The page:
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 Christian Hojem
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Morten Andvig (3-5-4-1-2) at the South Pole

Morten Andvig (3-5-4-1-2) reached the South Pole 26th December 2008, after skiing 890 km for 24 days, 8 hours and 50 minutes. This is an amazing new record, nine and half days faster than any other team have used on the same route – the Messner Route. 
Morten went together with 3 fellows, Christian Eide, Mads Agerup and Rune Midtgaard. Morten has completed a hard expedition and intensive skiing 12 hours a day. The four Norwegians reached an average distance of 36,87 km each day, which is 7,5 km more than any other previous expedition. 

The first conqueror of the South Pole, the Norwegian Roald Amundsen, reached the Pole 14th December 1911, after skiing 1.350 km in 57 days (average 23,7 km). 

Morten Andvig (to the right) at the South Pole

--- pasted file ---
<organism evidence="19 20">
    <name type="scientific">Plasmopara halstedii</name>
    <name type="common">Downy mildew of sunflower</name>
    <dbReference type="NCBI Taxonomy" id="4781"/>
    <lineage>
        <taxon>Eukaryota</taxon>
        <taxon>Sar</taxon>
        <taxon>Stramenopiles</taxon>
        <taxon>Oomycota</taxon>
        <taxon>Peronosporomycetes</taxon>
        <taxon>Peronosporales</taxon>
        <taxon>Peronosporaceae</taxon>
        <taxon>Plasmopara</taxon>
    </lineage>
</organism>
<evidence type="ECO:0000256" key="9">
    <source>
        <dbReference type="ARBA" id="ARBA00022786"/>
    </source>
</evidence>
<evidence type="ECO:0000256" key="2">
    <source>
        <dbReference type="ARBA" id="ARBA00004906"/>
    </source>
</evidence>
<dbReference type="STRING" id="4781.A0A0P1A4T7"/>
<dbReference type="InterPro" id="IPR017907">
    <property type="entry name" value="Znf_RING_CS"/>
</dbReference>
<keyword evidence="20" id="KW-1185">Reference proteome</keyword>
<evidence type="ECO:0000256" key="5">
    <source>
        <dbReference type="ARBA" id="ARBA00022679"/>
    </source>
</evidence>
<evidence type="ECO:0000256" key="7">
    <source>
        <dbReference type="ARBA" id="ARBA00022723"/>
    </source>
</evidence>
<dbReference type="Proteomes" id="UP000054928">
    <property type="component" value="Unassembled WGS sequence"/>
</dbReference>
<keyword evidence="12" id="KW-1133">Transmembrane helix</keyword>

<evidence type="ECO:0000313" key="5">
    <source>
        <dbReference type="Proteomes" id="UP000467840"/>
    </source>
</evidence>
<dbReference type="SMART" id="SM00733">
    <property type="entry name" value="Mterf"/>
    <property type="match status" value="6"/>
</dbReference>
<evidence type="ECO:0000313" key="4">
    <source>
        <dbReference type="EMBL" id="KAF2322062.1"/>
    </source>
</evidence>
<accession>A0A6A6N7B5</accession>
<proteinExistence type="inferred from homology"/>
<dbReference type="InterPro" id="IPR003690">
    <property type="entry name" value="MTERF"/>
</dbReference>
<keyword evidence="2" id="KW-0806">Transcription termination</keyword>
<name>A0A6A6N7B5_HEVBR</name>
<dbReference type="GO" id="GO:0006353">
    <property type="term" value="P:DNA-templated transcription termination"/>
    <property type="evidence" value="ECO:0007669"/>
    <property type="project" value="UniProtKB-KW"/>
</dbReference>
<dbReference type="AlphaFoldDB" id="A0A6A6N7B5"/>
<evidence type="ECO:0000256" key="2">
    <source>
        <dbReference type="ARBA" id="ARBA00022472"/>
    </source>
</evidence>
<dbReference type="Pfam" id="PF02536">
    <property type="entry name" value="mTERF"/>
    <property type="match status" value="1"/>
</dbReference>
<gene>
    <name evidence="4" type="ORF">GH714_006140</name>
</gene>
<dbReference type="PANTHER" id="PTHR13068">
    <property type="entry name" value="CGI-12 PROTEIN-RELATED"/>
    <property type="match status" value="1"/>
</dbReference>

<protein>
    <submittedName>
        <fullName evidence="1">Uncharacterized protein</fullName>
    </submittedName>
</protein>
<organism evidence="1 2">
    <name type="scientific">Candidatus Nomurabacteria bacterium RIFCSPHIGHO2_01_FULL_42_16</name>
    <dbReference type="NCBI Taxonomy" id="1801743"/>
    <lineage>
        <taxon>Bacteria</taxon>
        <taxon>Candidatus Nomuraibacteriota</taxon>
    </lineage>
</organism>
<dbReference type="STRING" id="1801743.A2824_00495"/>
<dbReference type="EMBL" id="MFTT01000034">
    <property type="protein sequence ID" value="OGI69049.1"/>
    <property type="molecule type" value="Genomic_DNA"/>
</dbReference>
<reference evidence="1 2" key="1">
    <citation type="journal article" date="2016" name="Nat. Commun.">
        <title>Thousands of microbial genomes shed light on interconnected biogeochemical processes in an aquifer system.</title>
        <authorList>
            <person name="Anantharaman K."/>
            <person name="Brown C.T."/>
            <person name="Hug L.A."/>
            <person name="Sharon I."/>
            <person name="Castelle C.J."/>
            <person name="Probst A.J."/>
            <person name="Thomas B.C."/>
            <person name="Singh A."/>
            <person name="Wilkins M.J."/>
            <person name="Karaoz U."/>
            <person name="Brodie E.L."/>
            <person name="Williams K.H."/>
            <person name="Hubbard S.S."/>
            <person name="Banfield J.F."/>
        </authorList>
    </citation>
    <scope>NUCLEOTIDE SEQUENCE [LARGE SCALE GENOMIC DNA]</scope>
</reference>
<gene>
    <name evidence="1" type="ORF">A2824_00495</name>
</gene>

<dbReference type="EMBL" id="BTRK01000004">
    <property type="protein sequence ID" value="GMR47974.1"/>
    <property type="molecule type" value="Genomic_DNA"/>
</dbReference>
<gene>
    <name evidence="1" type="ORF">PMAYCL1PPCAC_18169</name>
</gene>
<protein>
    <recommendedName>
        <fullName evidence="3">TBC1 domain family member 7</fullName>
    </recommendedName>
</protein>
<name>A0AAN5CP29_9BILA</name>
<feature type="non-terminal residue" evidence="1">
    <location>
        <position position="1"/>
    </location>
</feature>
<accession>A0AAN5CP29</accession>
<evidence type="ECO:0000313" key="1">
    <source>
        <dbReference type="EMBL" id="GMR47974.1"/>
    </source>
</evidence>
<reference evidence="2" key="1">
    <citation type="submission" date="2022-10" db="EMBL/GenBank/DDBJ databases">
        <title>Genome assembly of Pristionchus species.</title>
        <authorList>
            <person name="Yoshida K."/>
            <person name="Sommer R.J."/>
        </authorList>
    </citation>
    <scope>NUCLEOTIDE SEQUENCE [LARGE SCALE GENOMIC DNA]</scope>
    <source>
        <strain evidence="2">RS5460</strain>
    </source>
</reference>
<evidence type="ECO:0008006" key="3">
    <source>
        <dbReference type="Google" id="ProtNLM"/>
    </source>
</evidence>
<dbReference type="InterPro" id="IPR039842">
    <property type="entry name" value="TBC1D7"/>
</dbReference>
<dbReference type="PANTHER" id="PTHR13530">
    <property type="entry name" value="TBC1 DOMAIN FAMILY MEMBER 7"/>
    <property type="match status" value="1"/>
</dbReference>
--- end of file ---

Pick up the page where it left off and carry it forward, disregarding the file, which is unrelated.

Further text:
Photo: Christian Eide

Morten and his team focused strongly on enough rest. Less than 8 hours rest every day will slowly break down the body. They also focused on low weight on the sledges. Each of the skiers started with only 60 kg on the sledge, only the half of a normal expedition. For one thing they used solar panels instead of heavy batteries. The coldest day was the 19th December. The temperature dropped to -30° C and the wind increased to fresh breeze.
The Messner Route starts at the coastline of Antarctic, and the South Pole is 3.000 meters above sea level. Only 70 persons have earlier reached the South Pole after skiing from the Antarctic coastline, without receiving any help on their way. 
The expedition also experienced dramatic episodes. The most severe episode occurred after nine days when one of the team members got virus on his heart and had to be evacuated. For the record expedition to remain "unsupported and unassisted", Morten and his team decided to come along with the airplane back to the starting point and start up a second time! The expedition totally went 1.140 km during the 34 days in the freezing wilderness.